From an exciting new crowd-sourcing project, to results from our West African Transnational Investigation, to award winning presentations in Lusaka, to a new professional investigative journalism gathering in Nairobi, FAIR’s calendar almost spun out of control during August and September.
Africa 911 hotline
During August FAIR entered into the Africa News Innovation Challenge with a project idea titled ‘Africa Investigated’. The concept seeks to provide a service for communities in Africa to report social injustices via text messages, for investigation and publication by media. Read the full ANIC entry
FAIR’s network of investigative journalists (more than 100 in 40 countries across Africa) are in a goo d position to follow up on social injustice messages from citizens. Radio colleagues in Ghana and DRC have announced that they are set to start broadcasting the ‘911 FAIR’ link up. We just need some technical experts to help to spread it out.
FAIR subsequently read a commendation of our project in the emerging markets newsletter Ventureburn: US citizens can report crimes by texting 911. A group of investigative journalists called the Forum for African Investigative Reporters (FAIR) wants to take it a step further. With mobile taking off in Africa — the latest figure by GSM puts the number of mobile phones in Africa at 650 million — the group would like to create a service for communities in Africa to report social injustices via text messages, for investigation and publication by media. It’s a crime reporting and lead generation service in one. Read more
However after a disappointing run in the ANIC competition we have re-branded the crowdsourcing project as “Africa 911 Hotline”, and now seeking new sponsors to kick-start the project. The FreePress Unlimited grant funding will be able to support the development of a ‘mobile application’, but this applies to smart-phones. The new project will be based on simple mobile phone SMS technology and will require startup costs to register a free number in each country. More updates to follow.
During August and September investigative professionals in the FAIR network from East Africa focused on a spate of killings in Somalia and Kenya, related to terrorism and counter-terrorism, including the targeting of Al Shabaabs’ leadership. Muhyadin Ahmed Roble listed the targets.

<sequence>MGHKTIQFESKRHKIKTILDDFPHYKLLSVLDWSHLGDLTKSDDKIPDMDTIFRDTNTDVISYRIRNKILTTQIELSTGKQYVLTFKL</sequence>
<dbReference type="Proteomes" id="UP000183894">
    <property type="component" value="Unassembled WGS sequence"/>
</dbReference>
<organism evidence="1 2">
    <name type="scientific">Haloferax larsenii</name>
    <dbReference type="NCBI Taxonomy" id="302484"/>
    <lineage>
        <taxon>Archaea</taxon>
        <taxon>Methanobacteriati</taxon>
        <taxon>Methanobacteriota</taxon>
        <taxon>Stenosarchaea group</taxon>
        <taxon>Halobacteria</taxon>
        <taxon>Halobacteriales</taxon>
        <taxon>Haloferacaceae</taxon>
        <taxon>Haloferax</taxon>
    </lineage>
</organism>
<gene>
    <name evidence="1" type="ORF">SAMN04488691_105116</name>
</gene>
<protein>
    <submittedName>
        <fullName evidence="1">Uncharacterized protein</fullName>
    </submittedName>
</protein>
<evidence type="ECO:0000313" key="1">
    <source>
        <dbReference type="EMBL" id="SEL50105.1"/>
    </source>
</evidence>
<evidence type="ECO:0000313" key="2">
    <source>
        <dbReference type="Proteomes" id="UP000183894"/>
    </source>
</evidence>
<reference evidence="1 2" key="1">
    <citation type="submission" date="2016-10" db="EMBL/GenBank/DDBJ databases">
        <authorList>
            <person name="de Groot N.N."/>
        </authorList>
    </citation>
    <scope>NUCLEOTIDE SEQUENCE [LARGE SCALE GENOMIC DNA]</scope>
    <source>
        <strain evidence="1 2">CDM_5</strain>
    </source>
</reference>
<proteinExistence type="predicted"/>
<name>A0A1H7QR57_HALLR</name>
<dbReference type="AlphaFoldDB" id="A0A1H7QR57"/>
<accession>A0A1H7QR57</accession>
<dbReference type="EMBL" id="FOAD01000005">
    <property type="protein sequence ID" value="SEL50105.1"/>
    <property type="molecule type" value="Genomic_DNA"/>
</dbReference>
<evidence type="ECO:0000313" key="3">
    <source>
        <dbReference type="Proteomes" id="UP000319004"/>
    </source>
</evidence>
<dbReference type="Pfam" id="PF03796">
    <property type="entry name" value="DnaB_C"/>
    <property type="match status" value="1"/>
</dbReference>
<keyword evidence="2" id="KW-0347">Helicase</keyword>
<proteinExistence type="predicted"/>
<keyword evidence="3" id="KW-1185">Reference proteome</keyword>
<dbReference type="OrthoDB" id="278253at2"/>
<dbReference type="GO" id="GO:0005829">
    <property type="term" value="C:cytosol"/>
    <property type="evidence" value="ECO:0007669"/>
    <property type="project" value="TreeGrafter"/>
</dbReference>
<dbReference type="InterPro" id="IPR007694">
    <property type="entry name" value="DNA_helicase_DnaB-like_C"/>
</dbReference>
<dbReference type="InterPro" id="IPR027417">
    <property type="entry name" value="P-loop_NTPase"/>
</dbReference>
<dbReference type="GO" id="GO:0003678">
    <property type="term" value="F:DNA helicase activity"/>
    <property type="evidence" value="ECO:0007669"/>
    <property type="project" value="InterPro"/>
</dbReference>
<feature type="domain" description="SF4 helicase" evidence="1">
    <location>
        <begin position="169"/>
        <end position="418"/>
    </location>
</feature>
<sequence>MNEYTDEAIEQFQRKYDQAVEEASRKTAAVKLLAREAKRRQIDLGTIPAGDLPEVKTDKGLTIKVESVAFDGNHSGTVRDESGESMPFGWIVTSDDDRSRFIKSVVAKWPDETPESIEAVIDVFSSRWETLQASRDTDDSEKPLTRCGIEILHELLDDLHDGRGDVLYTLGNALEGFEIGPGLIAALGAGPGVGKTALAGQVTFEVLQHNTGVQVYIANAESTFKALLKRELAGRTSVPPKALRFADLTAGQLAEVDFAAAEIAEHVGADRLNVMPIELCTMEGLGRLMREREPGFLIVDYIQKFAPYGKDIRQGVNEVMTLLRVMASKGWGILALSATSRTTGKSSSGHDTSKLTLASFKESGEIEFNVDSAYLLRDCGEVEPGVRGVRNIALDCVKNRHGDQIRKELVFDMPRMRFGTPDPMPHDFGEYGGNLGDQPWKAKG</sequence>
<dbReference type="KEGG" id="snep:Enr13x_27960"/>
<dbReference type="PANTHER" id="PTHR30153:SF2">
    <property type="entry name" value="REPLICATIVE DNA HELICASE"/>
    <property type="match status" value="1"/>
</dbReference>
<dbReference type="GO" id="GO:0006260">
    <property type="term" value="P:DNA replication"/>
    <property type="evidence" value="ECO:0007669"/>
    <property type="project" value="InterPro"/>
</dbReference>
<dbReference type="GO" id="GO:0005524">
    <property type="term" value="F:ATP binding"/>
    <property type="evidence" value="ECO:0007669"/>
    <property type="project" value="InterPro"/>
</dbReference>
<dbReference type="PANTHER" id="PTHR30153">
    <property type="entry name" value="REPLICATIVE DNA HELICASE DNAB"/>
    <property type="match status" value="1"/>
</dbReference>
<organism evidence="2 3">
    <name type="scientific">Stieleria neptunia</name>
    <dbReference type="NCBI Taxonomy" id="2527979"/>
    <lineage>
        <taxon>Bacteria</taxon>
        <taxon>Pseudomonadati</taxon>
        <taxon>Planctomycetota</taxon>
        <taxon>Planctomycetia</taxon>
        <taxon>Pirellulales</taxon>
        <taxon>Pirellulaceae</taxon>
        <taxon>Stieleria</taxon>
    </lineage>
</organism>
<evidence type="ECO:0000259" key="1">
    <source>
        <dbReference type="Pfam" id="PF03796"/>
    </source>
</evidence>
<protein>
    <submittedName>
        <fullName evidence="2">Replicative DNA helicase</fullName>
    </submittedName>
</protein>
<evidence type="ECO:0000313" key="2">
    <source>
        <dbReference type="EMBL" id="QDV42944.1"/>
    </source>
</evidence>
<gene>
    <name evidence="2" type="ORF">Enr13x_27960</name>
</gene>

On Kenya’s NTV, CNN Award winner John-Allan Namu juxtaposed increasing security budgets with increased terror with more than 200 victims to date in Kenya, and, in total this year, one conviction by the Kenyan police. See the video.
And Irin’s Noor Ali, in Kenya’s rural Isiolo region, went beyond the usual ‘tribal clashes’ explanation to conclude that “the killings have a political component related to redrawing of political boundaries and next year’s general elections.” Read the full story.
All of the above journalists presented their experiences and tipsheets to more than 40 journalists, editors and media representatives in Kenya during September 2012, to discuss issues around ‘War on Terror in East Africa: security, elections and transparency. Read more about the conference.
The conference programme, which combined national case study presentations with technical skills training, was organized by the Forum for African Investigative Reporters (FAIR) with support from the Open Society Institute East Africa (OSIEA), the Kenya Media Programme (KMP), the Tanzania Media Fund (TMF) and the Great Lakes Media Institute (GLMI, Rwanda & US).
The east Africa regional conference set the stage for new cross-border investigations, capacity building programmes and national stories to be undertaken by FAIR during 2013. There is a pledge from the Tanzania Media Foundation to support local investigative journalists with small grants.
In West Africa, the regional Transnational Investigation on ‘Fair Trade in the Cocoa industry’, which started at the investigative journalism in Dakar during April 2012, is starting to bear fruit. Farmers in Nigeria, Ghana, Ivory Coast and Cameroon told our team of Chief Bisong Etahoben, Selay Kouassi, Benjamin Tetteh and Aniefiok Undonquak very similar stories. Want to know what the story is? In a months’ time we will release it, fittingly on the eve of the World Cocoa Conference in Abidjan.